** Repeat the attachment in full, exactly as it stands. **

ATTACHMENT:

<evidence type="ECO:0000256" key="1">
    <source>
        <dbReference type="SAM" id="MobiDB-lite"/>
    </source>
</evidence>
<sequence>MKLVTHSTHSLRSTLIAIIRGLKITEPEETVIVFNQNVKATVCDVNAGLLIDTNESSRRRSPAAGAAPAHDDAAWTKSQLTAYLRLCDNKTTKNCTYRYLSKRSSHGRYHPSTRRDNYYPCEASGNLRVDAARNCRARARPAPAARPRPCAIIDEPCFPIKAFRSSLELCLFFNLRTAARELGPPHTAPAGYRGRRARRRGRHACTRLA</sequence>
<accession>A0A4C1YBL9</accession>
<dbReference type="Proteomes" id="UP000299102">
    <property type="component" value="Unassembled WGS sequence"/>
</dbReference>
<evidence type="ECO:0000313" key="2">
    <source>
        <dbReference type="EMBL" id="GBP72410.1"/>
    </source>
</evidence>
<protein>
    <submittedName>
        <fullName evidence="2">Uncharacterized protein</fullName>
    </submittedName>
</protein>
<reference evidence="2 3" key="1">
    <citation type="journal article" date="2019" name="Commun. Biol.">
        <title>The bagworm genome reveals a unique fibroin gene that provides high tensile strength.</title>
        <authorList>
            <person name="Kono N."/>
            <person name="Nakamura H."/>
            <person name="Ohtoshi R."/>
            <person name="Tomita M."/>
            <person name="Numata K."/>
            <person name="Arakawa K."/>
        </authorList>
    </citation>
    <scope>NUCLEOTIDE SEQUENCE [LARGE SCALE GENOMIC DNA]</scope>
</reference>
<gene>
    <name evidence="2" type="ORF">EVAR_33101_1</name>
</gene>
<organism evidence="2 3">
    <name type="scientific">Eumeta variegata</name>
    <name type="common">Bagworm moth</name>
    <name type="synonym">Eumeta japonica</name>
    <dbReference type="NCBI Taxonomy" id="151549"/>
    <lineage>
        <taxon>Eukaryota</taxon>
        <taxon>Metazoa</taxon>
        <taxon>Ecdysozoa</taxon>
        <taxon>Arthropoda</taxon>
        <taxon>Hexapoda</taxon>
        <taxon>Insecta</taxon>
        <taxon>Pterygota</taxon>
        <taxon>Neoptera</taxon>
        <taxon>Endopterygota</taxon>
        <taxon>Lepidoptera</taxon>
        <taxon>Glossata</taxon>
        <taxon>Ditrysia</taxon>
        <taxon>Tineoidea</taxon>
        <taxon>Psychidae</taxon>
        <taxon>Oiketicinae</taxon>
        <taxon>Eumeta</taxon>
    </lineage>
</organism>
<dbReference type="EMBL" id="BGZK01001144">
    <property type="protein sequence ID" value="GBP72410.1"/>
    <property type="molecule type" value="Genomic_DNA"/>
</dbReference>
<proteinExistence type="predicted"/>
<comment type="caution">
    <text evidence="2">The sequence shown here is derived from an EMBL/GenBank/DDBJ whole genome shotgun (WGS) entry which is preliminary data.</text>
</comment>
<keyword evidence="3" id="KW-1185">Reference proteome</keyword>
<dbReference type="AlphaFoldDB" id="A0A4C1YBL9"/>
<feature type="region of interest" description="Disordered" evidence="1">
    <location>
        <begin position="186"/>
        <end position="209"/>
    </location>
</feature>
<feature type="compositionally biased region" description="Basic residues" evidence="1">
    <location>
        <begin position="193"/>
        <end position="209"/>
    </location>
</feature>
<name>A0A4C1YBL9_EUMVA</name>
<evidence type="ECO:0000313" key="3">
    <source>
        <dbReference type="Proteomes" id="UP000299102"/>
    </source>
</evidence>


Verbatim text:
<evidence type="ECO:0000256" key="1">
    <source>
        <dbReference type="SAM" id="MobiDB-lite"/>
    </source>
</evidence>
<sequence>MKLVTHSTHSLRSTLIAIIRGLKITEPEETVIVFNQNVKATVCDVNAGLLIDTNESSRRRSPAAGAAPAHDDAAWTKSQLTAYLRLCDNKTTKNCTYRYLSKRSSHGRYHPSTRRDNYYPCEASGNLRVDAARNCRARARPAPAARPRPCAIIDEPCFPIKAFRSSLELCLFFNLRTAARELGPPHTAPAGYRGRRARRRGRHACTRLA</sequence>
<accession>A0A4C1YBL9</accession>
<dbReference type="Proteomes" id="UP000299102">
    <property type="component" value="Unassembled WGS sequence"/>
</dbReference>
<evidence type="ECO:0000313" key="2">
    <source>
        <dbReference type="EMBL" id="GBP72410.1"/>
    </source>
</evidence>
<protein>
    <submittedName>
        <fullName evidence="2">Uncharacterized protein</fullName>
    </submittedName>
</protein>
<reference evidence="2 3" key="1">
    <citation type="journal article" date="2019" name="Commun. Biol.">
        <title>The bagworm genome reveals a unique fibroin gene that provides high tensile strength.</title>
        <authorList>
            <person name="Kono N."/>
            <person name="Nakamura H."/>
            <person name="Ohtoshi R."/>
            <person name="Tomita M."/>
            <person name="Numata K."/>
            <person name="Arakawa K."/>
        </authorList>
    </citation>
    <scope>NUCLEOTIDE SEQUENCE [LARGE SCALE GENOMIC DNA]</scope>
</reference>
<gene>
    <name evidence="2" type="ORF">EVAR_33101_1</name>
</gene>
<organism evidence="2 3">
    <name type="scientific">Eumeta variegata</name>
    <name type="common">Bagworm moth</name>
    <name type="synonym">Eumeta japonica</name>
    <dbReference type="NCBI Taxonomy" id="151549"/>
    <lineage>
        <taxon>Eukaryota</taxon>
        <taxon>Metazoa</taxon>
        <taxon>Ecdysozoa</taxon>
        <taxon>Arthropoda</taxon>
        <taxon>Hexapoda</taxon>
        <taxon>Insecta</taxon>
        <taxon>Pterygota</taxon>
        <taxon>Neoptera</taxon>
        <taxon>Endopterygota</taxon>
        <taxon>Lepidoptera</taxon>
        <taxon>Glossata</taxon>
        <taxon>Ditrysia</taxon>
        <taxon>Tineoidea</taxon>
        <taxon>Psychidae</taxon>
        <taxon>Oiketicinae</taxon>
        <taxon>Eumeta</taxon>
    </lineage>
</organism>
<dbReference type="EMBL" id="BGZK01001144">
    <property type="protein sequence ID" value="GBP72410.1"/>
    <property type="molecule type" value="Genomic_DNA"/>
</dbReference>
<proteinExistence type="predicted"/>
<comment type="caution">
    <text evidence="2">The sequence shown here is derived from an EMBL/GenBank/DDBJ whole genome shotgun (WGS) entry which is preliminary data.</text>
</comment>
<keyword evidence="3" id="KW-1185">Reference proteome</keyword>
<dbReference type="AlphaFoldDB" id="A0A4C1YBL9"/>
<feature type="region of interest" description="Disordered" evidence="1">
    <location>
        <begin position="186"/>
        <end position="209"/>
    </location>
</feature>
<feature type="compositionally biased region" description="Basic residues" evidence="1">
    <location>
        <begin position="193"/>
        <end position="209"/>
    </location>
</feature>
<name>A0A4C1YBL9_EUMVA</name>
<evidence type="ECO:0000313" key="3">
    <source>
        <dbReference type="Proteomes" id="UP000299102"/>
    </source>
</evidence>